LOUISVILLE, Ky (Sept. 7, 2017) About eight in 10 adults in Northern Kentucky area are physically active, which puts them on par with state average, but only 24 percent eat the recommended amount of both fruits and vegetables, according to a Kentucky Health Issues Poll (KHIP) special report on the region.
KHIP is funded jointly by the Foundation for a Healthy Kentucky and Cincinnati-based Interact for Health. The findings have been divided into five regional reports (Eastern Kentucky, Greater Lexington, Greater Louisville, Northern Kentucky, and Western Kentucky), available online at www.healthy-ky.org.
According to the Northern Kentucky report, nine in 10 Northern Kentucky adults say it’s easy in their neighborhoods to purchase healthy foods – such as whole-grain items, low-fat options and fruits and vegetables – compared to eight in 10 statewide. The federal guidelines suggest that half of each plate be made up of vegetables and fruits. Yet just 7 percent of Northern Kentucky adults meet the vegetable guideline, and only 37 percent get enough fruit.
Those rates vary somewhat from the state as a whole: 12 percent of Kentuckians overall meet the vegetable recommendation and 25 percent get enough fruits.
When asked about their level of physical activity, 79 percent of Northern Kentucky adults said they were very or somewhat physically active. Part of the reason may be that they have more safe places such as sidewalks to walk, job and bike. For example, 58 percent of Northern Kentucky adults said their neighborhoods were very safe for exercise, compared to 46 percent of adults statewide. And 61 percent of northern Kentuckians rated the condition of their sidewalks and shoulders as good or better, while only 51 percent of Kentuckians on average rated such areas that highly.
“Kentucky is facing a serious obesity issue, and part of the answer is enacting policies that ensure healthier choices are readily available, easy to find and priced comparably to unhealthy choices,” said Ben Chandler, president and CEO of the Foundation for a Healthy Kentucky. “Some counties in this region have an obesity rate as high as 35 percent. Access to fresh, healthy foods at affordable prices, and safe, well-maintained places to exercise can help area residents adopt new habits that will significantly improve their health and reduce health care costs.”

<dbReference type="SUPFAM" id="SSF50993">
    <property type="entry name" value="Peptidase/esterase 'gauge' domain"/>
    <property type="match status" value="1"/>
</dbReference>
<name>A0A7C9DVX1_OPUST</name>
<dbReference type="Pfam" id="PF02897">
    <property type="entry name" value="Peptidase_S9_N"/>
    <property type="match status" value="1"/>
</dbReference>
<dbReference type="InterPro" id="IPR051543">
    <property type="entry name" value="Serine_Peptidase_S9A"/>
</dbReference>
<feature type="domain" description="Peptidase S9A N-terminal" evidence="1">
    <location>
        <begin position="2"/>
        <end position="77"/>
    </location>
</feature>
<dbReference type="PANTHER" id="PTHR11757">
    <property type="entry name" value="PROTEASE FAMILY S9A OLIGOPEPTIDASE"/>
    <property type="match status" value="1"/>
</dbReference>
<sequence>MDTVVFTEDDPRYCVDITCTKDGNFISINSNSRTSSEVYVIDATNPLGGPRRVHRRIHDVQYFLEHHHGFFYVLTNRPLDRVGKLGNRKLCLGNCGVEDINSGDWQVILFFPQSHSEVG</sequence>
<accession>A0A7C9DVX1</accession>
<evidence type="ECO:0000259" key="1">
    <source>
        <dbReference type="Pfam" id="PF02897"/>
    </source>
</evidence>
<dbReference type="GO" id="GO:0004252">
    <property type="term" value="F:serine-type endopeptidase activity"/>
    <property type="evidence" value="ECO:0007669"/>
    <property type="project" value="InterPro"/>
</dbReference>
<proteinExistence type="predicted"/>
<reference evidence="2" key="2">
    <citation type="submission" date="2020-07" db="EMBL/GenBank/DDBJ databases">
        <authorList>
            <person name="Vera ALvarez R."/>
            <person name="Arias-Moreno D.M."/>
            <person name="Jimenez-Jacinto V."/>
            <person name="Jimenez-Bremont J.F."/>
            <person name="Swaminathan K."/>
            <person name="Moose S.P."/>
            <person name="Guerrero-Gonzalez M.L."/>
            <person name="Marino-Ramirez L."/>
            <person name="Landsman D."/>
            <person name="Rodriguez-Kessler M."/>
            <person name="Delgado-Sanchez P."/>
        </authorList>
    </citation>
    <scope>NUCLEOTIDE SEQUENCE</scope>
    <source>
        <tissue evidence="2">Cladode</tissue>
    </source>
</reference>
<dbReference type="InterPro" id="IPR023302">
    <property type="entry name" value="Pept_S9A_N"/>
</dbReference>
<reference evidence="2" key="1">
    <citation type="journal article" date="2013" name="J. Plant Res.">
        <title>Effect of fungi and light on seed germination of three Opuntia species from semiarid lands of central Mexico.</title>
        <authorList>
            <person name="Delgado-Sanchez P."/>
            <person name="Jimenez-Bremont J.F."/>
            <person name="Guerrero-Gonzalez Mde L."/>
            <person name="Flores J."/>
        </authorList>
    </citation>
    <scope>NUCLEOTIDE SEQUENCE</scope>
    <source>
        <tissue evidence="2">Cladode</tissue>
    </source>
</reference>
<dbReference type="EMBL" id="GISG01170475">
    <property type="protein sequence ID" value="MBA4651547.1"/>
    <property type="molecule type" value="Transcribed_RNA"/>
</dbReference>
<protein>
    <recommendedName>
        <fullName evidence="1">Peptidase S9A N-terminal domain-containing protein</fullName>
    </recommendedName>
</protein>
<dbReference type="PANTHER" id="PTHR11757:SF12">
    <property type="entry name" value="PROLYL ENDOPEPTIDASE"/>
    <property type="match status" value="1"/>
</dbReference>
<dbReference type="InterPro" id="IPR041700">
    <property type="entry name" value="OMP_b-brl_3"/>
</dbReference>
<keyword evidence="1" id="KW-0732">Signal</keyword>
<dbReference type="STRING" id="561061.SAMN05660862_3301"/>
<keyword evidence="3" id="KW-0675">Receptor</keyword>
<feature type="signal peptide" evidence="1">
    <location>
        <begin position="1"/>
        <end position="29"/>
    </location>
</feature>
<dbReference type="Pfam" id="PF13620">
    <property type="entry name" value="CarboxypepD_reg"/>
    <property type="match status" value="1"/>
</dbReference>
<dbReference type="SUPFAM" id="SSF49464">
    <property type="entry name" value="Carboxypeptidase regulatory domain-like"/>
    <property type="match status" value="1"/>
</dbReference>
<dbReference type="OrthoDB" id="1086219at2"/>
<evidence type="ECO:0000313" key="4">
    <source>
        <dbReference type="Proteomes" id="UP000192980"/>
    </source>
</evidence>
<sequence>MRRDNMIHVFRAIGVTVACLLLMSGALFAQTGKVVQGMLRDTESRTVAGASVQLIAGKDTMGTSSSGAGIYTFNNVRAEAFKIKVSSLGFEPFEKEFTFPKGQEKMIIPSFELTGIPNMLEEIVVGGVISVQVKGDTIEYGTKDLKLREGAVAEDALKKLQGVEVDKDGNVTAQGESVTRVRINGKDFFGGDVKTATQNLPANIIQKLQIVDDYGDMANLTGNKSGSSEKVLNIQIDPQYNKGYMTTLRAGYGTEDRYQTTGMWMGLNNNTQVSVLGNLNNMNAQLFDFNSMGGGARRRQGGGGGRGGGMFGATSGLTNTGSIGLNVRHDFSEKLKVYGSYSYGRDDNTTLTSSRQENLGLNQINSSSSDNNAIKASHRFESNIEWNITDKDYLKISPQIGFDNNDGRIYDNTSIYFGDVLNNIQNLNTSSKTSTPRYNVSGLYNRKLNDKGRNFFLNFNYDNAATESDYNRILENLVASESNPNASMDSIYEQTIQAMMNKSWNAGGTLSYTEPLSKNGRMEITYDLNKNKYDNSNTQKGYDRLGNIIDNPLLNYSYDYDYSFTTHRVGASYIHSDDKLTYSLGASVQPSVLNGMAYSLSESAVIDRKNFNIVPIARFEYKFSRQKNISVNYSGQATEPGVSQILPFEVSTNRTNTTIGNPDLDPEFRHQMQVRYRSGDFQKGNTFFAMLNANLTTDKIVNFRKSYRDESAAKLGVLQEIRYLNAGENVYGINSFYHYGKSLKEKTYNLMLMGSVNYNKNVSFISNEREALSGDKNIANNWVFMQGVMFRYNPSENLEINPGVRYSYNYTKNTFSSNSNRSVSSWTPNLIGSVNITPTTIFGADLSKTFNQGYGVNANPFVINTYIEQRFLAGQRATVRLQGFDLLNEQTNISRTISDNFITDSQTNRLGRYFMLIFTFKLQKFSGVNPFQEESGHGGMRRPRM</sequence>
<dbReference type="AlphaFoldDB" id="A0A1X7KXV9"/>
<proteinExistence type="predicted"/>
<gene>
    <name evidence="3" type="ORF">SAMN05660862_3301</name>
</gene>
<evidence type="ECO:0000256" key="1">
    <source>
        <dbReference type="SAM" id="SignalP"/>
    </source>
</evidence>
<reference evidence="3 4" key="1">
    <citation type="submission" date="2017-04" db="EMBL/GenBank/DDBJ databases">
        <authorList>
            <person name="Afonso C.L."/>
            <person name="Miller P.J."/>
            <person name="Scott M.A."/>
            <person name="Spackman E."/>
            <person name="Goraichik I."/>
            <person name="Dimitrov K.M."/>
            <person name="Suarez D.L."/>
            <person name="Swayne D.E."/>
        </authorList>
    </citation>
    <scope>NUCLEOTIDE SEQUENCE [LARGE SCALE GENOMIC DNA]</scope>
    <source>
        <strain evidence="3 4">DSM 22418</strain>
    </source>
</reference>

Fitness for Life Around Grant County, a local health coalition, is using grant funding and other support from the Foundation to address childhood obesity through policy and built environment changes. For example, the Coalition has helped enact “complete streets” policies in four cities and the County that will help ensure future projects will be planned and designed from the start for pedestrians, bicyclists, motorists and transit riders of all ages and abilities (see news release). And it worked toward the adoption by the City of Williamstown of a Healthy Food Policy Resolution to support access to healthier foods in city vending machines and elsewhere.
KHIP was conducted Sept. 11, 2016, through Oct. 19, 2016, by the Institute for Policy Research at the University of Cincinnati. A random sample of 1,580 adults from throughout Kentucky was interviewed by telephone, including landlines and cell phones. The poll has a margin of error of ±2.5 percent (Northern Kentucky ±5.5 percent). The survey instrument and data tables are found here. The codebooks and data files are at http://www.oasisdataarchive.org/.
About the Foundation for a Healthy Kentucky
Since the Foundation opened its doors in 2001, it has invested nearly $26.7 million in health policy research and advocacy, as well as demonstration project grants across the Commonwealth. Funded by an endowment, the mission of the nonpartisan Foundation is to address the unmet health needs of Kentuckians by developing and influencing policy, improving access to care, reducing health risks and disparities, and promoting health equity. Follow the Foundation on Twitter, Facebook and YouTube, and visit our website at www.healthy-ky.org.
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Bonnie J. Hackbarth